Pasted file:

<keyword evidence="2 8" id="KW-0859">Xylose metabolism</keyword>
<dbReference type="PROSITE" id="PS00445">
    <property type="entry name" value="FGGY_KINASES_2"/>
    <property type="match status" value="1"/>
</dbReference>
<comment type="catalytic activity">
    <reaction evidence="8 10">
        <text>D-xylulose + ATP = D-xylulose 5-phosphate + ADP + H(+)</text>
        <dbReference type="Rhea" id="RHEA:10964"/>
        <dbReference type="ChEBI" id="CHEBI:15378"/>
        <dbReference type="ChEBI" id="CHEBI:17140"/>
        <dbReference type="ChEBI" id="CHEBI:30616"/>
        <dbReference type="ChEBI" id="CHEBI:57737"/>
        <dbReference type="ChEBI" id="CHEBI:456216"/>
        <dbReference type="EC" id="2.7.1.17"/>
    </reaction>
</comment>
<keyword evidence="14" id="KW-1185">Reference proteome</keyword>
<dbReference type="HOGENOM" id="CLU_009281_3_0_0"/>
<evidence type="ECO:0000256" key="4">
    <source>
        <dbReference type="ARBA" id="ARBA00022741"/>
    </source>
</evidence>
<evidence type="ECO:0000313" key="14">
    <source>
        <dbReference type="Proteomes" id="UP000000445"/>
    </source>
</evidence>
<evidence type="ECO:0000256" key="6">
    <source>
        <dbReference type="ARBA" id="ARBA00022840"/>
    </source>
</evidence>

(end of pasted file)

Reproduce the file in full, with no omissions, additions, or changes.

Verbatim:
<keyword evidence="2 8" id="KW-0859">Xylose metabolism</keyword>
<dbReference type="PROSITE" id="PS00445">
    <property type="entry name" value="FGGY_KINASES_2"/>
    <property type="match status" value="1"/>
</dbReference>
<comment type="catalytic activity">
    <reaction evidence="8 10">
        <text>D-xylulose + ATP = D-xylulose 5-phosphate + ADP + H(+)</text>
        <dbReference type="Rhea" id="RHEA:10964"/>
        <dbReference type="ChEBI" id="CHEBI:15378"/>
        <dbReference type="ChEBI" id="CHEBI:17140"/>
        <dbReference type="ChEBI" id="CHEBI:30616"/>
        <dbReference type="ChEBI" id="CHEBI:57737"/>
        <dbReference type="ChEBI" id="CHEBI:456216"/>
        <dbReference type="EC" id="2.7.1.17"/>
    </reaction>
</comment>
<keyword evidence="14" id="KW-1185">Reference proteome</keyword>
<dbReference type="HOGENOM" id="CLU_009281_3_0_0"/>
<evidence type="ECO:0000256" key="4">
    <source>
        <dbReference type="ARBA" id="ARBA00022741"/>
    </source>
</evidence>
<evidence type="ECO:0000313" key="14">
    <source>
        <dbReference type="Proteomes" id="UP000000445"/>
    </source>
</evidence>
<evidence type="ECO:0000256" key="6">
    <source>
        <dbReference type="ARBA" id="ARBA00022840"/>
    </source>
</evidence>